The Silent Llama of Doom

Thoughts from a quiet Llama.

Choosing Clojurescript

Mon 06 March 2017 by A Silent Llama

I have, quite unintentionally, become a web programmer. I never wanted to be. I’ve always preferred doing systems programming - especially system stuff that does not involve GUIs. However there are some distinct advantages to building systems available via a browser - things like deployment, upgrades and availability - and since I work in a small development team I guess it was inevitable.

So I learnt javascript. Not particularly well, mind you. I’m one of those hapless souls who knows jquery more than he knows javascript. The thing with javascript is that, for the most part, it’s perfectly fine. Need to show or hide a part of your webpage? No problem. Click handler on a button? Javascript is easy and jquery is easier. Full complex component with state, validation, ajax, timeouts, access control and who knows what: not so easy anymore.

Javascript, as a language, doesn’t cater for ‘big’ projects. Well - that’s not entirely true - a lot of work has been done to modernize javascript and frameworks like Angular and Ember have come along to fill in the gaps. Things like commonjs help for structuring things. All in all Javascript isn’t nearly as bad as it was. The thing is I, personally, don’t like the language enough to want to become an expert in it. It’s really just a personal preference. I don’t mind it. I just want something else.

So - why Clojurescript in particular? Why not Scala.js? Or Elm? Or even Coffeescript?

Well - for some reason I’ve never clicked with Scala. It seems to be one of those languages I should really like but we keep missing each other. I can’t even give a good reason for it. Similar for Coffeescript - I tried it out but we never became friends (and it’s basically died out - looks like no one uses it anymore).

As far as Elm goes it looks fantastic but I had some trouble getting going with it - the tooling doesn’t seem to be good enough yet. It makes me think of clojurescript actually - when I first tried clojurescript I dropped it because it didn’t seem to be mature enough. So I’ll review Elm again in a while. (Edit: I’ve managed to get everything working now with Elm - looked like I was having issues with an older npm install. I like the design a lot and will definitely review at some point).

There are probably lots of other options. The thing is Clojurescript circa 2017 is a very different animal to the one I first saw back in… 2012 was it? The tooling works. I don’t need to fiddle for hours to track down some strange dependency or mismatched Java version or whatever. You can create a project and be productive in minutes (seconds even). The library eco-system is flourishing. There are some remarkable technologies that Clojurescript has now that makes it a compelling option (Reagent and core.async being two that immediately come to mind).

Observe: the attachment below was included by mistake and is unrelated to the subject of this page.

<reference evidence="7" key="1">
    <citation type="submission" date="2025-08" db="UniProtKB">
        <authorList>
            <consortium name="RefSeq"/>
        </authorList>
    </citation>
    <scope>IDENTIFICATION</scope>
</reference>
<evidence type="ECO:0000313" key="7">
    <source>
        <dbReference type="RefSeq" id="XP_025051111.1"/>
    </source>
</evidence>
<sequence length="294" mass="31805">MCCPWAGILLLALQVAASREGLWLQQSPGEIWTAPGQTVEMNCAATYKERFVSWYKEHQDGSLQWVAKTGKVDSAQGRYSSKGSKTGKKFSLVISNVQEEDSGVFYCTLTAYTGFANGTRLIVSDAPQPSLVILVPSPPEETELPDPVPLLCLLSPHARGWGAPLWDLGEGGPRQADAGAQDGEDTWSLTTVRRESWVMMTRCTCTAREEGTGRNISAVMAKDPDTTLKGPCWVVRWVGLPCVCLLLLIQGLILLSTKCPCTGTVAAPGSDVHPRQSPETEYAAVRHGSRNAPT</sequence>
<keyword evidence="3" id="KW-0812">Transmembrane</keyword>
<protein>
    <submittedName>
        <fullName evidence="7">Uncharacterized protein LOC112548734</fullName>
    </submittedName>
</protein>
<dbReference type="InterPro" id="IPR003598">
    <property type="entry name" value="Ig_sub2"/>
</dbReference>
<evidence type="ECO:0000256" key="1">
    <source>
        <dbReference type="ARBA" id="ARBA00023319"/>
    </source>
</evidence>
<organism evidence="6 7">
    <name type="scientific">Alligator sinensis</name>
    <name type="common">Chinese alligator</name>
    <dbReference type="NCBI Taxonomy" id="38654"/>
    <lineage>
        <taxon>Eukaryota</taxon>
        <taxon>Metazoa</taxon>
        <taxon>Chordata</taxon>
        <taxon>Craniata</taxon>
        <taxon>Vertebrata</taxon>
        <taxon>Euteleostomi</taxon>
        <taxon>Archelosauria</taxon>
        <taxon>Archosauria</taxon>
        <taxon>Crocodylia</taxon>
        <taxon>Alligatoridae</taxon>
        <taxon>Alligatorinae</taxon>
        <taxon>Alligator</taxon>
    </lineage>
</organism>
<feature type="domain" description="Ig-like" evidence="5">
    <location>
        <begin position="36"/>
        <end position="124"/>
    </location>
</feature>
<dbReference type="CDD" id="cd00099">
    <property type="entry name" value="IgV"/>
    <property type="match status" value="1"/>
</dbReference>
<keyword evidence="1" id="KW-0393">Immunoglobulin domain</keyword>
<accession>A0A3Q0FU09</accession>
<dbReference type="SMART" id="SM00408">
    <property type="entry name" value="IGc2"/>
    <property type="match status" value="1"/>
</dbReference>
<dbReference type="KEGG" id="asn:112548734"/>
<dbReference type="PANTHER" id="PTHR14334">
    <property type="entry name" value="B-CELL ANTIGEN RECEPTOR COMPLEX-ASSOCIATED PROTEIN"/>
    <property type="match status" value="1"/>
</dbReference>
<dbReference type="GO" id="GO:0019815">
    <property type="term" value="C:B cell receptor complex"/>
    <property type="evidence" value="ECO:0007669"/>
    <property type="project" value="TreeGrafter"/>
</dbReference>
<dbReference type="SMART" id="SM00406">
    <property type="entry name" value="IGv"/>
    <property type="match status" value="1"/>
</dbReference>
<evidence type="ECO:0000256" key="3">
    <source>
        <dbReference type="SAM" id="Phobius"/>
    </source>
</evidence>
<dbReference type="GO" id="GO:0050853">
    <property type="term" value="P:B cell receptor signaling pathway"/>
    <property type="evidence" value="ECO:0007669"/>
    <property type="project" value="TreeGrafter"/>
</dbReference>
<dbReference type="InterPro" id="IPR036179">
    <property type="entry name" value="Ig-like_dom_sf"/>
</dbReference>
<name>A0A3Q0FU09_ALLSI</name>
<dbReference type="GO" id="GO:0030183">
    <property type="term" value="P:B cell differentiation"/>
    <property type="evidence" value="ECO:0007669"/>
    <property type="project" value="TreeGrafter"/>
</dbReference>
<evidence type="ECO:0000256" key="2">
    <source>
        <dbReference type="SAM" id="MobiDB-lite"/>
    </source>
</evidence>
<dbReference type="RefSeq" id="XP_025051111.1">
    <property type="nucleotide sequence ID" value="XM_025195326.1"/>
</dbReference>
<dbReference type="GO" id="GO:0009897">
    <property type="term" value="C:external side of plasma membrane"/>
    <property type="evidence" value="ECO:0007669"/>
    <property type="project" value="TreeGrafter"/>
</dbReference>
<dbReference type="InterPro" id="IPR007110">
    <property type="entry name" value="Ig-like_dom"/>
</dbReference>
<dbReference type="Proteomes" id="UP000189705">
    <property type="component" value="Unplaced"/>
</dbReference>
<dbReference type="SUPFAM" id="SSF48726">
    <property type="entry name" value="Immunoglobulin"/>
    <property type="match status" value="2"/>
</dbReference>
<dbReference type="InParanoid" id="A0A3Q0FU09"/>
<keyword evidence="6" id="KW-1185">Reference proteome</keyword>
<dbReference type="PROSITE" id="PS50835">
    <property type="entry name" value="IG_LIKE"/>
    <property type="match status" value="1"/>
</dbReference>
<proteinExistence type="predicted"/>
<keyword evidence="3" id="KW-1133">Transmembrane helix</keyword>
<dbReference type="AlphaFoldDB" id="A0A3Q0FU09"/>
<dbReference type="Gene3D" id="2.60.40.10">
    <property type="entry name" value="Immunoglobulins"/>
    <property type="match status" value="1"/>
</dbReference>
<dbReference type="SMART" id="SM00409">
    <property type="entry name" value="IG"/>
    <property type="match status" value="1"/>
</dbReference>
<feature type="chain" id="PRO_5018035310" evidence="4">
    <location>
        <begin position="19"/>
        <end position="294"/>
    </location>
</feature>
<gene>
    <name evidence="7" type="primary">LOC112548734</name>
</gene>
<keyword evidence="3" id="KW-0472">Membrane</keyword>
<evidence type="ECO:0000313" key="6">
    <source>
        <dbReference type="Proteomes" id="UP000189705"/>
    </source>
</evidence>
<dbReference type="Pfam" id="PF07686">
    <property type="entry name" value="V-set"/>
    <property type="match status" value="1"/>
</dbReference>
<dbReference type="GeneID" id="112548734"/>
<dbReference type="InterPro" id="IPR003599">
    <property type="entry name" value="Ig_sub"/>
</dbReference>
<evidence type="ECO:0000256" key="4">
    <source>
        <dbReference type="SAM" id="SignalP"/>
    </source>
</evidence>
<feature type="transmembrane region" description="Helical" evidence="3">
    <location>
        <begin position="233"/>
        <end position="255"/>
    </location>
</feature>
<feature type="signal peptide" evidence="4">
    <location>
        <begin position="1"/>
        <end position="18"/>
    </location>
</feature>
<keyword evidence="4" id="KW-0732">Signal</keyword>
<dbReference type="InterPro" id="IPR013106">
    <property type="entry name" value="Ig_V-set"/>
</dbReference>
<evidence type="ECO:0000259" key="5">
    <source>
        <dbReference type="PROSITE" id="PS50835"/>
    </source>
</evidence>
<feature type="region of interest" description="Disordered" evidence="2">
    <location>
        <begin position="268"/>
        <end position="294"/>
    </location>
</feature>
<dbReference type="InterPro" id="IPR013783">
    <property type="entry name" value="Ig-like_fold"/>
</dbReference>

Clojurescript provides some nifty features for complex web applications: namespaces, immutability, core.async, protocols, property based testing, core.logic, schemas and even monads if you’re feeling that way inclined. If you want to use the latest fashionable javascript framework - you can! There are lots of options for interoperating with javascript and it’s easy (for the most part). All this comes pretty much ‘out-of-the-box’ (if you define ‘out of the box’ as ‘plus one or two dependency lines in your project.clj file’).

I recently went all in on clojurescript on a project where I work. I had some complex components that I had already built in javascript using Handlebars.js. Now I really like Handlebars - it can get you pretty far and I still use it for less complex work. But for this I realised I needed something better. Just using Handlebars meant I was managing all the complexity myself. This was the use case for things like Angular and Ember. There were a few options but I decided to take a risk - I rewrote everything in clojurescript. It took me less than a day to get a result that was more stable and had more features. (To give you an idea - the component had an editable grid, calculations based on the values entered, a graph that updated dynamically based on the calculations/values, the ability to load old data and save new data and validation for all of the above. All that in less than a working day. The only thirdparty code I used was highcharts for the graphing and I’m very tempted to rip it out in favour of d3).

So that’s why I’m using Clojurescript. I still have a lot to learn about it but I managed to be productive pretty quickly despite having known javascript for much longer.

Having said all that I would be remiss not to mention the downsides. There are a few. Error messages are the perennial bugbear of the new clojure programmer. The problem with being a hosted language is that all errors come from the underlying host (i.e. java or javascript) which results in long stack traces of a lot of stuff that you aren’t interested in. For the most part I’ve managed to survive these but it is tricky. The second issue is that clojure has a steepish learning curve for programmers who may not be used to a) lisp or b) functional programming. This might make it difficult to introduce to development teams bigger than 1. Also Lein (the clojure build tool) is pretty slow so you end up relying on tools like figwheel to mitigate the long build times (Figwheel is pretty awesome though).